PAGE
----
He probably thinks it'll only happen if the English are so pi$$ed off with the Scots that they either kick them out, or they make the Scots feel so unwelcome that Salmond will win his vote.

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Doesn't he want independence then? Surely this is a sure fire way to get the yes vote he wants unless he doesn't actually want to win the vote.

Hmmm. Apparently if the SNP declares that they are going to have a currency union with the country that they've just told to f-off that's fine and we should all accept it, but if we dare to disagree then that's high-handed arrogance.

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Hmmm. Apparently if the SNP declares that they are going to have a currency union with the country that they've just told to f-off that's fine and we should all accept it, but if we dare to disagree then that's high-handed arrogance.

Does he think that though, or is he playing to his audience who may actually feel that way?

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Doesn't he want independence then? Surely this is a sure fire way to get the yes vote he wants unless he doesn't actually want to win the vote.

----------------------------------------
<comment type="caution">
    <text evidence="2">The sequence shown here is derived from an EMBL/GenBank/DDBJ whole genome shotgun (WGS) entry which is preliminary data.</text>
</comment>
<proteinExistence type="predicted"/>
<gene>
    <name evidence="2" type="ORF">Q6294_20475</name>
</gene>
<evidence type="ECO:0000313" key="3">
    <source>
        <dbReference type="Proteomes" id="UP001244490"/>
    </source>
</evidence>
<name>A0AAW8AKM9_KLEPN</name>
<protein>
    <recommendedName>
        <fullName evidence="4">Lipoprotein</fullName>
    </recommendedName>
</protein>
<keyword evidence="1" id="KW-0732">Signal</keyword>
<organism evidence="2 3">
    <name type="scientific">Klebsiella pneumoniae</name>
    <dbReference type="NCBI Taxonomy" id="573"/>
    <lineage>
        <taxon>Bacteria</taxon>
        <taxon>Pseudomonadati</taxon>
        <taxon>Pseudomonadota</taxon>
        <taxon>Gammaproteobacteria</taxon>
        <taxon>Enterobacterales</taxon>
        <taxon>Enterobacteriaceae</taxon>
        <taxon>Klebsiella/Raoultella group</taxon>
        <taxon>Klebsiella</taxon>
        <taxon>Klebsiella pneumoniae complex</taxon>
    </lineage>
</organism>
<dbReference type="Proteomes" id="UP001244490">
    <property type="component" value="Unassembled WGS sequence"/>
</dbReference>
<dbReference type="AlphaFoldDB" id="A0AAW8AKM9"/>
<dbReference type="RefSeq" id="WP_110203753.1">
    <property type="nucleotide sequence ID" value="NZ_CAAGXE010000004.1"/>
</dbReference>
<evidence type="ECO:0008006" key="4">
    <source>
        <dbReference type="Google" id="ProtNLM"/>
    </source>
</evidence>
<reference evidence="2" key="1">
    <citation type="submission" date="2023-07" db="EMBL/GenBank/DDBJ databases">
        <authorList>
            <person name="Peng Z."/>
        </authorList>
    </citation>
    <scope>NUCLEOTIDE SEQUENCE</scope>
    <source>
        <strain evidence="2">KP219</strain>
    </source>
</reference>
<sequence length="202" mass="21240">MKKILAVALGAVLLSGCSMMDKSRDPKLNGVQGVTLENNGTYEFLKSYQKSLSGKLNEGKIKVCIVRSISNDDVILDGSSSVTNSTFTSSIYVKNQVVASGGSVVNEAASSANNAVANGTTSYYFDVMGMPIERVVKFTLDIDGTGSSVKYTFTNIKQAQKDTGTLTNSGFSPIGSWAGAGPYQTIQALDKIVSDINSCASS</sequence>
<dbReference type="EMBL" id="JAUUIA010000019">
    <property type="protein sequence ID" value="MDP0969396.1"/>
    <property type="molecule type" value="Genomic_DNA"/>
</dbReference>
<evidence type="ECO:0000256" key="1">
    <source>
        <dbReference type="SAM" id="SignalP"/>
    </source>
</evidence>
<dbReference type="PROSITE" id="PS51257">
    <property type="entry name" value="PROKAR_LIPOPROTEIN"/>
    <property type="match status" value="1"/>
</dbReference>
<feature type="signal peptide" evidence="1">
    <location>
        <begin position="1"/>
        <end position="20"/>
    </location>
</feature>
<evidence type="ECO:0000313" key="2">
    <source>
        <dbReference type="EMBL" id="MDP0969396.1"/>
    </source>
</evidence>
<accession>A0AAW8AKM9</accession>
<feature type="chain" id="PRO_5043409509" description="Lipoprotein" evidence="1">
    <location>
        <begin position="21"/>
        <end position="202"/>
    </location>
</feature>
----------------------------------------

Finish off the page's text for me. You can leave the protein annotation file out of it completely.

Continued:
It rather sours the whole debate.

If there's a yes vote, the bad feeling will just make the breakup harder. But if there's a no vote, it leaves Scots feeling thoroughly bullied. Blair broke the constitution; his successors are grinding the broken shards under their heel.

Having said that, on the currency issue, the argument for sharing the pound looks exactly the same as the argument for sharing the Euro. Either could be a Good Thing if only we could put a stop to bailouts and race-to-the-bottom borrowing.

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Hmmm. Apparently if the SNP declares that they are going to have a currency union with the country that they've just told to f-off that's fine and we should all accept it, but if we dare to disagree then that's high-handed arrogance.

Indeed, they should get their own 100% independent private central bank...we love ours....or maybe we could give the ours....no theres a thought.

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http://uk.reuters.com/article/2014/02/17/uk-scotland-independence-salmond-idUKBREA1G0GT20140217